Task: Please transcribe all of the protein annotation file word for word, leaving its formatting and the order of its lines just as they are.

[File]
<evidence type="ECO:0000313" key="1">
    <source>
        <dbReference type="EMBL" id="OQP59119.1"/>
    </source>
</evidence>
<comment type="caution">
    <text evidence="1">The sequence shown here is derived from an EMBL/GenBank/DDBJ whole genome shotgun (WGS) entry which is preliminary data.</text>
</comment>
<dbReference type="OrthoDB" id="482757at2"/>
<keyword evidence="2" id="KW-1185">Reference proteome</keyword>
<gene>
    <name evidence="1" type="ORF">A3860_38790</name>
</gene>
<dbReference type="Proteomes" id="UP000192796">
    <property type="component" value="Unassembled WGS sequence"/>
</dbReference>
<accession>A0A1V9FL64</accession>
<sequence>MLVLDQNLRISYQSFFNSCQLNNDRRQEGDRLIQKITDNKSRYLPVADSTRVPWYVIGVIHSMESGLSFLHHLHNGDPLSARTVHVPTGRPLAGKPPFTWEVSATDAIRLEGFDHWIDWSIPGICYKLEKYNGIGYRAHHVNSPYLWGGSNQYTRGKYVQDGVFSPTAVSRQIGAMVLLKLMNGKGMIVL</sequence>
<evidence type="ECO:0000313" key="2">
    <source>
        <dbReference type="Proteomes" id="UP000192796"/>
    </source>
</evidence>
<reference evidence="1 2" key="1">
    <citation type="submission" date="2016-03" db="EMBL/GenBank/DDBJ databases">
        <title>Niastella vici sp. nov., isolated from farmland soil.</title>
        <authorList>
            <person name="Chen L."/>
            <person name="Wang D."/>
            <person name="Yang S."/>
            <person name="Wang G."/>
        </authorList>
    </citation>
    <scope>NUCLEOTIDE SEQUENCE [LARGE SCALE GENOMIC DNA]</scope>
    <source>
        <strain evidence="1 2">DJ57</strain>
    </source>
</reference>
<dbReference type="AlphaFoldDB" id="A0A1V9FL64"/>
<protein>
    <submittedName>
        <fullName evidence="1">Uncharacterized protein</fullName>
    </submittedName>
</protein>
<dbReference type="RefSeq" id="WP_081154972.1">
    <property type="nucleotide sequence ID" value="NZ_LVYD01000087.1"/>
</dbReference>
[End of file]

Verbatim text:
<evidence type="ECO:0000313" key="1">
    <source>
        <dbReference type="EMBL" id="OQP59119.1"/>
    </source>
</evidence>
<comment type="caution">
    <text evidence="1">The sequence shown here is derived from an EMBL/GenBank/DDBJ whole genome shotgun (WGS) entry which is preliminary data.</text>
</comment>
<dbReference type="OrthoDB" id="482757at2"/>
<keyword evidence="2" id="KW-1185">Reference proteome</keyword>
<gene>
    <name evidence="1" type="ORF">A3860_38790</name>
</gene>
<dbReference type="Proteomes" id="UP000192796">
    <property type="component" value="Unassembled WGS sequence"/>
</dbReference>
<accession>A0A1V9FL64</accession>
<sequence>MLVLDQNLRISYQSFFNSCQLNNDRRQEGDRLIQKITDNKSRYLPVADSTRVPWYVIGVIHSMESGLSFLHHLHNGDPLSARTVHVPTGRPLAGKPPFTWEVSATDAIRLEGFDHWIDWSIPGICYKLEKYNGIGYRAHHVNSPYLWGGSNQYTRGKYVQDGVFSPTAVSRQIGAMVLLKLMNGKGMIVL</sequence>
<evidence type="ECO:0000313" key="2">
    <source>
        <dbReference type="Proteomes" id="UP000192796"/>
    </source>
</evidence>
<reference evidence="1 2" key="1">
    <citation type="submission" date="2016-03" db="EMBL/GenBank/DDBJ databases">
        <title>Niastella vici sp. nov., isolated from farmland soil.</title>
        <authorList>
            <person name="Chen L."/>
            <person name="Wang D."/>
            <person name="Yang S."/>
            <person name="Wang G."/>
        </authorList>
    </citation>
    <scope>NUCLEOTIDE SEQUENCE [LARGE SCALE GENOMIC DNA]</scope>
    <source>
        <strain evidence="1 2">DJ57</strain>
    </source>
</reference>
<dbReference type="AlphaFoldDB" id="A0A1V9FL64"/>
<protein>
    <submittedName>
        <fullName evidence="1">Uncharacterized protein</fullName>
    </submittedName>
</protein>
<dbReference type="RefSeq" id="WP_081154972.1">
    <property type="nucleotide sequence ID" value="NZ_LVYD01000087.1"/>
</dbReference>